#occupywallstreet vs #thathighmoment

I just had another discussion about the amount of media attention (or lack there of) the Occupy Wall Street protest was seeing. There have been slews of reports that Twitter may be blocking the trending topic. I just did the most basic of tests. I searched over and over again for both #OccupyWallStreet as well as many of the current trending topics. Over and over again, it seemed clear to me that #OccupyWallStreet was experiencing far more posts than any of the trending topics… by a considerable margin. Check out the post times in the following image capture:

The Mess Of Social Media

Did you know kids don’t use email? They say they prefer social media and txt messages. The other day I opened up Pidgin for the first time in a while and realized that I haven’t added any “new” contacts in years. I barely write to my own blog and have failed to visit my RSS feed reader in a very long time.

Meanwhile, I use Facebook on a daily basis. Sometimes I keep tabs on my mobile. My problem with Facebook has recently become what my problem on MySpace used to be. I don’t like the software. I want something very different. I stay for two reasons. First, I know a lot of people who are active on Facebook. Second, I haven’t found an alternative I would want to encourage my friends to join.

The recent closure of Internet connectivity in Egypt during the revolution sends a strong message about ownership of the Internet. Ownership should be distributed. The tool that replaces Facebook should be distributed. Diaspora perhaps?

It’s really pretty simple. If we the people can hang on to the Internet – even if it means building our own – then we stand a chance. Otherwise, nothing changes from the way things have been for thousands of years. This is about to become very important.

Building Community: The Game Changed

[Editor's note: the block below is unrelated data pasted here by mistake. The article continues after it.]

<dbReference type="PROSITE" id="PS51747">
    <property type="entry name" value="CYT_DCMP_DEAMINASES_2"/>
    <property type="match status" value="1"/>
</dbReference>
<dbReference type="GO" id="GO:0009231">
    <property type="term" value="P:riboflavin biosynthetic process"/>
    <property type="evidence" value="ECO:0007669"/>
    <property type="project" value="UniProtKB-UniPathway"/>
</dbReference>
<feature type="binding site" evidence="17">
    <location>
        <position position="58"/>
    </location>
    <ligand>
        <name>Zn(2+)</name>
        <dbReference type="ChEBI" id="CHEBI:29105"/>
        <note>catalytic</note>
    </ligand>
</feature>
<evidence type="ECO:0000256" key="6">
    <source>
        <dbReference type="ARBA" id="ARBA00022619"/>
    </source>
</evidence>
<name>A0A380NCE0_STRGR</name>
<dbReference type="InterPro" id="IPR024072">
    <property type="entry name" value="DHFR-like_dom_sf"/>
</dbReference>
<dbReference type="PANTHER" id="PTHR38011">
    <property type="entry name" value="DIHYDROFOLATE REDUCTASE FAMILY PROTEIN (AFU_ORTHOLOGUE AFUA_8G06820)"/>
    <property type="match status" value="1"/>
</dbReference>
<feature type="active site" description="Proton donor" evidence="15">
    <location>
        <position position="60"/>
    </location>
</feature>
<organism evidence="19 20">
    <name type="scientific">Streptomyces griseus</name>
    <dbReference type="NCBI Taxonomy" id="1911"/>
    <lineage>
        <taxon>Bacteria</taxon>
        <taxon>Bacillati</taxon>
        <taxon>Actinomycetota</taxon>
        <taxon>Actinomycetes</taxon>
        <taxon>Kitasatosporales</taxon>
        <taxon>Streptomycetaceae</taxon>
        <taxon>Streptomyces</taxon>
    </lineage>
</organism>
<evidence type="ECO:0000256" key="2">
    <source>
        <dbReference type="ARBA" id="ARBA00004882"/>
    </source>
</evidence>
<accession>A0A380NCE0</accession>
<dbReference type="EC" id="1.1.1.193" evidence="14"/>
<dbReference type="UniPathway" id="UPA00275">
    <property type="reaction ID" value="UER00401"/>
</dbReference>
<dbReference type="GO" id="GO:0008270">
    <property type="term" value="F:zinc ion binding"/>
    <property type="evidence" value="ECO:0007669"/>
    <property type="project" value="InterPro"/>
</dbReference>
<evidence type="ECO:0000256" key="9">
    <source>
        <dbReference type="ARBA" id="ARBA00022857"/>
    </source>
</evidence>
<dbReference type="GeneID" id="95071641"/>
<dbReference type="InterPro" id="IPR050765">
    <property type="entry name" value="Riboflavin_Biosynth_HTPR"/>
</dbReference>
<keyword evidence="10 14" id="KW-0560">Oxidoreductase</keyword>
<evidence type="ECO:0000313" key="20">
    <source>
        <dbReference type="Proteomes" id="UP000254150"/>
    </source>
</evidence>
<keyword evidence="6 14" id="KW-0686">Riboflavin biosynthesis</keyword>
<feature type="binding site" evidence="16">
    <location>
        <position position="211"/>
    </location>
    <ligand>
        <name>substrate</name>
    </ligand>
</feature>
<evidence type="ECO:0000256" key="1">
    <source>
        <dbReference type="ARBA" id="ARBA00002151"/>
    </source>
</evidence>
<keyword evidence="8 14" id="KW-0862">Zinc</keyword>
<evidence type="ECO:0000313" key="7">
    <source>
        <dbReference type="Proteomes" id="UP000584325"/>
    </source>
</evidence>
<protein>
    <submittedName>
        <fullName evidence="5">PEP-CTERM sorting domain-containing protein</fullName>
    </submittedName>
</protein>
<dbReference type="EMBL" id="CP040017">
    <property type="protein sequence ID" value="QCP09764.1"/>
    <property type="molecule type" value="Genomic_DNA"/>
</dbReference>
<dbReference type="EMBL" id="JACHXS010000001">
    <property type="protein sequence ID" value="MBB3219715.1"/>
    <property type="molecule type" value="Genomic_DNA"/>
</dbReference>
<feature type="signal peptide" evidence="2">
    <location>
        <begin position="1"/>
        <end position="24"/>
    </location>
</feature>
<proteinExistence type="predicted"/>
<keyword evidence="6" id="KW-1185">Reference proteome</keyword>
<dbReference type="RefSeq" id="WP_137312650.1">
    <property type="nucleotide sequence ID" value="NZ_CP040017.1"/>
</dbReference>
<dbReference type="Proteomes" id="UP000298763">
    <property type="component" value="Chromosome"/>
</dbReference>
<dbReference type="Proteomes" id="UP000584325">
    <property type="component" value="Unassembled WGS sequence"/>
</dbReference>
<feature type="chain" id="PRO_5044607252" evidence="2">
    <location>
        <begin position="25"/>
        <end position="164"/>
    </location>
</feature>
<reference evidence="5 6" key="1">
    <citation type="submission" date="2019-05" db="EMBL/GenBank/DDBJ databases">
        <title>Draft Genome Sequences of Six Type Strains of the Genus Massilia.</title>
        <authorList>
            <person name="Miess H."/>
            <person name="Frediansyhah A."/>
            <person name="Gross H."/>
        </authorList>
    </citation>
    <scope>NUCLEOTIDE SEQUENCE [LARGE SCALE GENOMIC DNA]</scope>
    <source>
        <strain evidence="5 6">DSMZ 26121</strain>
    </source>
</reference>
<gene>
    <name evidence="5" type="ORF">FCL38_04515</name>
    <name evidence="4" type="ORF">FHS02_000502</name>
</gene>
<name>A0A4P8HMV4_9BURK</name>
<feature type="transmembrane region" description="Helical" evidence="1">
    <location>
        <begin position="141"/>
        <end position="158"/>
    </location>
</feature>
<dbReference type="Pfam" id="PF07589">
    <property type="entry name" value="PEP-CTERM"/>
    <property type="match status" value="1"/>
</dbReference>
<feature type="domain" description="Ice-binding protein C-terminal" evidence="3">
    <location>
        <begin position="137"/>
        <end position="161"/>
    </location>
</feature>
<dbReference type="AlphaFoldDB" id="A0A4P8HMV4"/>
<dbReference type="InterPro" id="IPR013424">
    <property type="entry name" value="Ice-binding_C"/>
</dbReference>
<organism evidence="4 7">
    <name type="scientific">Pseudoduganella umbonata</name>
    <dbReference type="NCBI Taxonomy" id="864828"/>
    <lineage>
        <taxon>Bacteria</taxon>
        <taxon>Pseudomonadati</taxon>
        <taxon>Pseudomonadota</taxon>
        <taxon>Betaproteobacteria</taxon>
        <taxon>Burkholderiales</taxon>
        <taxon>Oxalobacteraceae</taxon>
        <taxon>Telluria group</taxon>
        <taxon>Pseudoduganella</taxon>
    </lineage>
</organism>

My first online community effort happened in 1994. I didn’t have a vision or understand what I was doing. It was low tech and attracted a small population, but it filled a need so it sustained for several years. Back then, building an online community was actually rather easy.

In 2007, I was hired by a big name health and fitness company to develop an online community. The effort began well, but was quickly derailed by many of the most common mistakes that big companies seem to make. I departed the venture in 2008 and moved on to social media centric projects. I went back to check on their progress and found that the entire community, one that used to be hundreds of thousands of users strong, was wiped from the face of the Internet entirely.


My Own Social Media History

There’s a silly link going around to see if someone was on Twitter before Oprah. Seeing the link today, I started doing something I’ve thought about for a while. I did a quick audit of some of the social sites I belong to and referenced when I joined. I also looked at some of my other social media activity in the process. It was surprisingly hard to find some of the information. For example, I can’t seem to find my Facebook join date. The oldest related date I could find was the oldest profile pic I still have up. Anyway, here’s the dirt:

Where When Reference Method
Facebook 7/5/2007 Oldest Profile Pic
Twitter 6/19/2007 First Tweet
Tribe 2/21/2007 Profile Join Date
YouTube 12/11/2006 Profile Join Date
Flickr 10/4/2005 Oldest Image Online
LinkedIn 8/3/2005 Profile Join Date
MySpace 9/17/2004 Profile Join Date
Blogging 1/26/2004 Oldest post online (once I started calling it blogging).
MeetUp 1/20/2004 Profile Join Date
Live Journal 12/30/2003 Profile Join Date
Usenet 9/17/1996 Oldest post I found on google groups.
Blogging 8/8/1996 Oldest post still online (didn’t call it a blog then).

On The Pirate Bay Sentencing